After the Buffalo shooting, Rogers invoked a racist meme and accused the federal government of carrying out the shooting. She is facing an ethics investigation into her claim — which Republicans only backed after they rejected an attempt by Democrats to expel her.

Scottsdale Republican Rep. John Kavanagh took issue with Democrats “misrepresenting” the bill, claiming it “bans the promotion or advocacy of seven vile racist actions,” but not any explanation that comes along with uncomfortable topics that may come up in the classroom.

“We’re simply stopping people from advocating. We’re stopping white supremacists from teaching our children, Black supremacists or anybody who believes that race or ethnicity make somebody less of a person or more of a person,” he said.

Riiight. This sidekick to the recalled and disgraced Sen. Russell Pearce, of SB 1070 infamy, was a cosponsor of every single racist anti-immigrant bill by Pearce.  He was also “anti-trans” before it was cool in the GQP this year. Kavanagh championed Cathi Herrod’s “show me your papers to pee” bill in 2013 that failed. Kavanagh also championed Arizona’s Religious Bigotry bill, SB 1062, in 2014 which was vetoed by Governor Brewer. He has no credibility on this issue.

Russell Pearce is gone. Joe Arpaio is gone. Andrew Thomas is gone. Past time for John Kavanagh to go.

The bill eventually passed 31-27. The bill was amended in the House, so it must return to the Senate for a final vote. If it wins approval on that vote, Ducey will decide whether it becomes law.

Ducey, who mentioned banning critical race theory as a priority [a nonexistent problem is a priority?] in his State of the State address in January, is expected to sign it into law if it reaches his desk.

But an unlikely hero has emerged, Sen. Paul Boyer, R-Glendale. GOP ban on ‘critical race theory’ in AZ schools poised to fall 1 vote short:

A Republican bill to ban so-called “critical race theory” does not have enough votes to proceed.

Sen. Paul Boyer, R-Glendale, told the Arizona Mirror he will vote against it if it reaches the Senate floor because he was against a last-minute amendment in the House.

“I’ve told them since last year on the K-12 side that the punishment should be to the district and never the teacher,” Boyer said, referring to fines or loss of certification teachers could potentially face if found in violation.

This doesn’t sound like a definite “No” vote to me. This sounds like “I’m only asking for an amendment,” or a horse trade for his expanded school voucher bills that also do not have the votes.

The Arizona House of Representatives passed the measure last week by a 31-27 vote after a heated debate during which the bill’s chief sponsor, Rep. Michelle Udall, R-Mesa, said she didn’t think it would be appropriate to explain the motives behind Buffalo shooting in Arizona classrooms.

The latest iteration of this bill — dubbed by critics as the anti-Critical Race Theory bill — is Senate Bill 1412, and it would bar educators from teaching that casts “blame based on race, ethnicity or sex” in all Arizona public schools. That, Udall said, would include instruction on what happened in Buffalo this month, where a white supremacist allegedly targeted and killed Black shoppers in a grocery story.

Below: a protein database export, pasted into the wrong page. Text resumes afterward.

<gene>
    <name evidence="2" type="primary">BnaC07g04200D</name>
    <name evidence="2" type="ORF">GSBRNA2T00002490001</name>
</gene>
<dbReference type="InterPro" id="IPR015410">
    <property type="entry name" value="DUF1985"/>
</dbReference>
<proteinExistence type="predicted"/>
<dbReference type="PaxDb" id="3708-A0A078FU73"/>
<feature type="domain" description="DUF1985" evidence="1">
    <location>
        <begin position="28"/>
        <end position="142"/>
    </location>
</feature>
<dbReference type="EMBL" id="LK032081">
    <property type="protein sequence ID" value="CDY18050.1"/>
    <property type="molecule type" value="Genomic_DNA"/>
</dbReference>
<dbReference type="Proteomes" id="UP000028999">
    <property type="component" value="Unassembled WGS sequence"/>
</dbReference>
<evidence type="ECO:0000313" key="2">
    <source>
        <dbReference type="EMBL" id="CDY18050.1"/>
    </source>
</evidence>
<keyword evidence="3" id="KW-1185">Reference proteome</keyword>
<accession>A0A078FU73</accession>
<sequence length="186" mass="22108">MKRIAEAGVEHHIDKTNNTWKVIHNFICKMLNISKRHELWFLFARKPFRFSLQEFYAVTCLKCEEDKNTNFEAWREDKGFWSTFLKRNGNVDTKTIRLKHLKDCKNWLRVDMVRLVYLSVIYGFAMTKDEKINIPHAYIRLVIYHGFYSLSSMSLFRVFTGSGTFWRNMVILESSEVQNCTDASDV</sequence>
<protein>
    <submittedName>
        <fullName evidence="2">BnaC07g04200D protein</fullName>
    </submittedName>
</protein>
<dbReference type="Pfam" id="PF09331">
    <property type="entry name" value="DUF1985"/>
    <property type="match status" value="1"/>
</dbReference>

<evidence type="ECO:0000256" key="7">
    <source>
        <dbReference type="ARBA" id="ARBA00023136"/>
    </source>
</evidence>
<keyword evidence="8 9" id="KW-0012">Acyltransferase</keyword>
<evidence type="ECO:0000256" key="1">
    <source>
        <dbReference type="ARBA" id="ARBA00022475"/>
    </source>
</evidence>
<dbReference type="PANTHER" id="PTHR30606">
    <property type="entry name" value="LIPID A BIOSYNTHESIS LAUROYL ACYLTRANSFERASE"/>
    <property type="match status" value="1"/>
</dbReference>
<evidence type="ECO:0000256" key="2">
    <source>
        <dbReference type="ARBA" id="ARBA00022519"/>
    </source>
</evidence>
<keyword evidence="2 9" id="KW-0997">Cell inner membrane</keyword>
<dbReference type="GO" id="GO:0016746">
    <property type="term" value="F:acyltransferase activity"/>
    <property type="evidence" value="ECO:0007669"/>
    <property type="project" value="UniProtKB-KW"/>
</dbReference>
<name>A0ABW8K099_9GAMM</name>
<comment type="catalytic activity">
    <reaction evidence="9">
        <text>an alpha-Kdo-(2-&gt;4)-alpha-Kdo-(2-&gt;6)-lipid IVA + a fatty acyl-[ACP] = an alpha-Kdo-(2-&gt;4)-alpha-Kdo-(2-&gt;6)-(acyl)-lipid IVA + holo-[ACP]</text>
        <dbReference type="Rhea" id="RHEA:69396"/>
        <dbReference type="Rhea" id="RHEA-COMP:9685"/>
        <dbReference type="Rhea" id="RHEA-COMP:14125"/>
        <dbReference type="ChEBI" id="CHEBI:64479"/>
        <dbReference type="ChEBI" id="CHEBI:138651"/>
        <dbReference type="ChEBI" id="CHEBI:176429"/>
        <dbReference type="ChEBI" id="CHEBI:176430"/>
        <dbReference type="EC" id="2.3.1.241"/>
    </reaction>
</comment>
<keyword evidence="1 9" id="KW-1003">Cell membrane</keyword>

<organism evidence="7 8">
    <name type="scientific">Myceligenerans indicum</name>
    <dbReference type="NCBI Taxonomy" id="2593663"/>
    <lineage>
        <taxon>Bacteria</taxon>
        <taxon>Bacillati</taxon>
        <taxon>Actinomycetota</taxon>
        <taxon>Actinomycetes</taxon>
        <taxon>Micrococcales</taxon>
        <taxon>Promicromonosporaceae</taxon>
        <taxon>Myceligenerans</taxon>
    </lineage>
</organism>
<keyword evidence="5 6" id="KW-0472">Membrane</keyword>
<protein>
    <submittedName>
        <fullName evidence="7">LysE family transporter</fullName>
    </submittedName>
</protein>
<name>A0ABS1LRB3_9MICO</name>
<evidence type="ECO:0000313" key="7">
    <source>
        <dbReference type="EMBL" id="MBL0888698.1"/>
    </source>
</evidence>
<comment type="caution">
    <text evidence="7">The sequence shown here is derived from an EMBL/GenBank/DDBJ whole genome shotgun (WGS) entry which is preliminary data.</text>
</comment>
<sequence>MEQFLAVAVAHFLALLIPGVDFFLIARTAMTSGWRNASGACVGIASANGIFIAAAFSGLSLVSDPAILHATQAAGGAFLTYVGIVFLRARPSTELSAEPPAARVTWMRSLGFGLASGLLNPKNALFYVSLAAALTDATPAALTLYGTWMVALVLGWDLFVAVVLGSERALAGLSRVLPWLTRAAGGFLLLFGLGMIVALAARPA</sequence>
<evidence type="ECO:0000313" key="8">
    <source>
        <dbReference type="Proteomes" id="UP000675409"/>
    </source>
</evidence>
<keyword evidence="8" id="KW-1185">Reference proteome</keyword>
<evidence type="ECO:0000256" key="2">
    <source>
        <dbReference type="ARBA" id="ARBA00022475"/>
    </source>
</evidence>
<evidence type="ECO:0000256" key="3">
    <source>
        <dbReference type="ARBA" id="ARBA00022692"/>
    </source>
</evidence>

“If a teacher can’t teach (history) without placing blame or judgment on the basis of race, they shouldn’t be teaching,” she said during the debate.

Teachers who violate that would face discipline from the State Board of Education — including the prospect of losing their certification to teach — and school districts could be fined up to $5,000.

Critical Race Theory is a high-level field of academic study about the ways in which racism has become embedded in various aspects of society — and turn it into a catchall term for various race-related teachings, including instruction on “white privilege” and “anti-racism” curriculum.

There is no evidence that it is being taught in Arizona K-12 schools — or even most college classrooms.
A similar law was approved last year as part of the budget, but the Arizona Supreme Court ruled it and many other provisions were unconstitutionally shoehorned into the annual spending plan in order to get the necessary votes from 16 Republican senators and 31 GOP representatives.

Given lawmakers would not be able to pass it the same way this year, it’s all but certain that the bill will fail without Boyer’s support, as Republicans in each legislative chamber hold the majority by only a single vote.

Boyer’s opposition has doomed many other bills this year, and he said most of them fail on the floor because his GOP colleagues don’t check to see if they have enough votes.

Nobody counts around here,” he said.

This is legislative malpractice.

The numbers seem to bear that out, as an inordinate number of bills have died on the Senate floor this year. So far, 39 bills have been rejected in votes of the full Senate, the most since 41 bills died on the floor in 2006. The current record is 66 in 1998.

Kim Quintero, a spokeswoman for the Senate Republicans, said Senate President Karen Fann won’t put bills up until she knows that it has the votes, and said she believed the 16 needed votes existed when she put the 39 failed bills up for a vote.

“I believe she was under the impression she had the votes, then those bills ended up not playing out,” she told the Mirror.